Although the amount of wildlife habitat acreage occurring throughout Texas is presently significant, most is being altered adversely through continued land use conversions and emphasis on agricultural and forestry production. Most grassland associations, while comprising the largest category in total acreage, are considered to be among the lowest quality of wildlife habitats due to severe limitations in providing the necessary life requisites such as woody cover and plant diversity for many species of wildlife. While native, climax prairies and savannah associations often provide excellent habitat for some wildlife species they are extremely rare and have largely been replaced by tame pastures and overgrazed disclimax associations. Although approximately 35% of the total native habitat is composed of woody shrub and brush species, many of these species are considered "noxious" by agriculturists and are exposed to continuing pressure for intensive control and ultimate reduction. Parks, woods and forests together comprise almost one-third of the remaining native habitat but are also being reduced or altered in many areas through conversion to pasture, agricultural land or timber production. Included in this category are bottomland hardwood forests which are among the highest quality and most productive wildlife habitats in Texas.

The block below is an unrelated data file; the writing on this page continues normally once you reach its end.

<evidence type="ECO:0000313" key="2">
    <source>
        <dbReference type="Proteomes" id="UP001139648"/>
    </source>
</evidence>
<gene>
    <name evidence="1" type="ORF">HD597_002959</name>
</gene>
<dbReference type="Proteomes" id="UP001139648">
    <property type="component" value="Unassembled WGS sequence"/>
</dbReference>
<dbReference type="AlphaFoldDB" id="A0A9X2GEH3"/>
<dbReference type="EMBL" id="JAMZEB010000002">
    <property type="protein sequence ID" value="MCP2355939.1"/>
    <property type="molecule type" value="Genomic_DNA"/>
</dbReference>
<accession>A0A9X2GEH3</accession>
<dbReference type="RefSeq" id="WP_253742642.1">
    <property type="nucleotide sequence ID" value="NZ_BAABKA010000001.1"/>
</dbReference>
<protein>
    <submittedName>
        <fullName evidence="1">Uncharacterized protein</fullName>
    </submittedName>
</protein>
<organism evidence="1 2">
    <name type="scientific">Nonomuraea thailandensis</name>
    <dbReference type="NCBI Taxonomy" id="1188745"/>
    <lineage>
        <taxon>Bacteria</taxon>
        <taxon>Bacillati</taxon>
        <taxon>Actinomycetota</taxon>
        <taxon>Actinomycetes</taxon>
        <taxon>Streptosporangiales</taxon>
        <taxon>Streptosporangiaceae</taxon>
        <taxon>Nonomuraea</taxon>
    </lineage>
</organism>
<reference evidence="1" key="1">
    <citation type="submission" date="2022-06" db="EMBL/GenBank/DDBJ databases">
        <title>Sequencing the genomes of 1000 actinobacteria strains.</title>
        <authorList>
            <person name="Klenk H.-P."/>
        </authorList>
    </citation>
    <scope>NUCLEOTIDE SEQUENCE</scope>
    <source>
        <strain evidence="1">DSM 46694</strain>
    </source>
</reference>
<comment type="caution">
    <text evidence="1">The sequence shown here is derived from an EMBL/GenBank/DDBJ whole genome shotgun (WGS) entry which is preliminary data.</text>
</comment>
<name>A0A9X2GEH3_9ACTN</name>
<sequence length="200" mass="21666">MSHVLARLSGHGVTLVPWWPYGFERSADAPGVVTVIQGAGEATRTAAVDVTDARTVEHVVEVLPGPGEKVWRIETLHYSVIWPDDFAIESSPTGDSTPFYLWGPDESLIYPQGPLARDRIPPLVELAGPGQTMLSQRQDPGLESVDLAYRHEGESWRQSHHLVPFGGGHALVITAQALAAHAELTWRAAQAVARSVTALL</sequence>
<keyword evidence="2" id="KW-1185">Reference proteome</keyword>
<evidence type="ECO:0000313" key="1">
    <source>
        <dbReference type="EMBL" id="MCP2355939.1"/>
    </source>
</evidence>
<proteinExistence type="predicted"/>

Bottomland Hardwood Forests & Forested Riparian Vegetation